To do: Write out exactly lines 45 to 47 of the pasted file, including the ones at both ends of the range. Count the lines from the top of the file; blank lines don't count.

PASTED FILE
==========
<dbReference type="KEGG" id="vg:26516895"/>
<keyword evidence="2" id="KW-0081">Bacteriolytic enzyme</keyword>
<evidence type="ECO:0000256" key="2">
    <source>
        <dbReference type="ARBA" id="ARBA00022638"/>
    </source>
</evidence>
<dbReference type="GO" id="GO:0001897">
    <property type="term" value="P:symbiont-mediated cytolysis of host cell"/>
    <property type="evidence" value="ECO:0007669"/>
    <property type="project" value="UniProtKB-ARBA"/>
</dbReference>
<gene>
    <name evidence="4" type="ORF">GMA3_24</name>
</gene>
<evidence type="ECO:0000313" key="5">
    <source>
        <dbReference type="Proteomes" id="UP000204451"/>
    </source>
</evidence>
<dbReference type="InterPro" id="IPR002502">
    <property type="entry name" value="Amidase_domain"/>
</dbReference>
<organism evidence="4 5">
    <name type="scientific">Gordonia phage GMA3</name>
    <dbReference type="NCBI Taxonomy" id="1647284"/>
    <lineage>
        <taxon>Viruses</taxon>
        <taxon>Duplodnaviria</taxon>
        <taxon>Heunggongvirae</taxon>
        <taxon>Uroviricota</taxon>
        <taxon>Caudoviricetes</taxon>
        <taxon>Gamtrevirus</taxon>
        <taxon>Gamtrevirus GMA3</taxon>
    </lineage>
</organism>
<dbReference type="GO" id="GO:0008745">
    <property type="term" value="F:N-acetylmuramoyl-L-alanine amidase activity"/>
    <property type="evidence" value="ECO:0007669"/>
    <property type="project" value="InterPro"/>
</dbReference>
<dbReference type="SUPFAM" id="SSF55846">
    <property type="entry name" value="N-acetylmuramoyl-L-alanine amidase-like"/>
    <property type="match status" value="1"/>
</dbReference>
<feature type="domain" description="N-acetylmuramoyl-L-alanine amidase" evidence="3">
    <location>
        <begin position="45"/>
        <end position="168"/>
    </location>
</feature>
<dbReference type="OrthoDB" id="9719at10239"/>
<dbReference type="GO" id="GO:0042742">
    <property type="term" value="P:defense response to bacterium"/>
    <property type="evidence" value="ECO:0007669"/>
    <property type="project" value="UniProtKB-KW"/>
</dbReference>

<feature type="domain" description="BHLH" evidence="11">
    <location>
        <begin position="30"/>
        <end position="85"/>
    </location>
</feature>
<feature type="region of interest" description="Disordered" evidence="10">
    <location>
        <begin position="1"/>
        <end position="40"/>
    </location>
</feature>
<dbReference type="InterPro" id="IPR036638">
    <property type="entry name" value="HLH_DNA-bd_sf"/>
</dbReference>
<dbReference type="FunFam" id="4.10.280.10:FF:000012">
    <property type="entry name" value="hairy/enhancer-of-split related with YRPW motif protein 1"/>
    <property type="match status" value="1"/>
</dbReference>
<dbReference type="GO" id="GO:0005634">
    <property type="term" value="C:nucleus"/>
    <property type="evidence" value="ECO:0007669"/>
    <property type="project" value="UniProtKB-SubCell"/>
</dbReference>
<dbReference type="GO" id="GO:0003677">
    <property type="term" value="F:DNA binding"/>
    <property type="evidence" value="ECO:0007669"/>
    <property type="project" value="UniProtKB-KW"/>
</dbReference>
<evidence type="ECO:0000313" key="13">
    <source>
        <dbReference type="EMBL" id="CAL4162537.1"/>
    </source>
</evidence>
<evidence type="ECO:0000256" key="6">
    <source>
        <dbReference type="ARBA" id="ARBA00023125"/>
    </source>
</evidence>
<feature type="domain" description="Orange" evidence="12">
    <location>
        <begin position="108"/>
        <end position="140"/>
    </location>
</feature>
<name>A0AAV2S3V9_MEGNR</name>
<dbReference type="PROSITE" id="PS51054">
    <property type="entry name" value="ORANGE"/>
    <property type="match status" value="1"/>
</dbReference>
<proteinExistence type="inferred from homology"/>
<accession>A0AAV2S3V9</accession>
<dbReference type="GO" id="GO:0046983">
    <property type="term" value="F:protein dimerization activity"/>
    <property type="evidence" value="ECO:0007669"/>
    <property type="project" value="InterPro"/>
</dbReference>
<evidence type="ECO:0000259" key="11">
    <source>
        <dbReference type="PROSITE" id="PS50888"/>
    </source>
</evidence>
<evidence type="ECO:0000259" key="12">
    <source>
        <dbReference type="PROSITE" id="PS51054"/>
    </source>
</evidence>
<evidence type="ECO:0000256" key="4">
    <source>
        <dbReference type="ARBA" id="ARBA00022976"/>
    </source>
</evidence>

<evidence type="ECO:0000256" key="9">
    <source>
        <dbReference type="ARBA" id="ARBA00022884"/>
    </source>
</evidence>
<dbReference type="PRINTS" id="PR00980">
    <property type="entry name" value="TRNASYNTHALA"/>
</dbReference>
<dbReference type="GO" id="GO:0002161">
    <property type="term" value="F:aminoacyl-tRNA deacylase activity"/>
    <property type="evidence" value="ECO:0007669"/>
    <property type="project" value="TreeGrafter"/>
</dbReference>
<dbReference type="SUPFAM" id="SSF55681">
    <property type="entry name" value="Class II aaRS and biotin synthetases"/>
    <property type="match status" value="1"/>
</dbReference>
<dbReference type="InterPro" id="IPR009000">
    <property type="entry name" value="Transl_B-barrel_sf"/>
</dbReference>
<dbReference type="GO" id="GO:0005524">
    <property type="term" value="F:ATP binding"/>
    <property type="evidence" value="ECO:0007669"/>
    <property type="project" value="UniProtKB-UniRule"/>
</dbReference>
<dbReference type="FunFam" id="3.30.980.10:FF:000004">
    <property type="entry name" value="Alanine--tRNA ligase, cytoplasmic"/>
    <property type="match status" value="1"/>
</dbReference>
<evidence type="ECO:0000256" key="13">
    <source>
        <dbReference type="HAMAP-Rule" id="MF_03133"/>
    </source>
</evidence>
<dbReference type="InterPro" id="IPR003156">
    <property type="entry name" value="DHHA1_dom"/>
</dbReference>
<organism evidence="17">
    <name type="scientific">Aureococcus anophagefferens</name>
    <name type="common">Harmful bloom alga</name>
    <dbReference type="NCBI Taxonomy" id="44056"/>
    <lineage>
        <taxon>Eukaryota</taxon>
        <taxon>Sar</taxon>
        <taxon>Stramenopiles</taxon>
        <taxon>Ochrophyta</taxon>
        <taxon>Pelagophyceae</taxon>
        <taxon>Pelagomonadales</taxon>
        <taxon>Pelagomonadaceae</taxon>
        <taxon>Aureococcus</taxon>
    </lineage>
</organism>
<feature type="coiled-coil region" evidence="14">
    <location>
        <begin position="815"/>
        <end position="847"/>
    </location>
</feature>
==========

</dbReference>
<feature type="domain" description="N-acetylmuramoyl-L-alanine amidase" evidence="3">
    <location>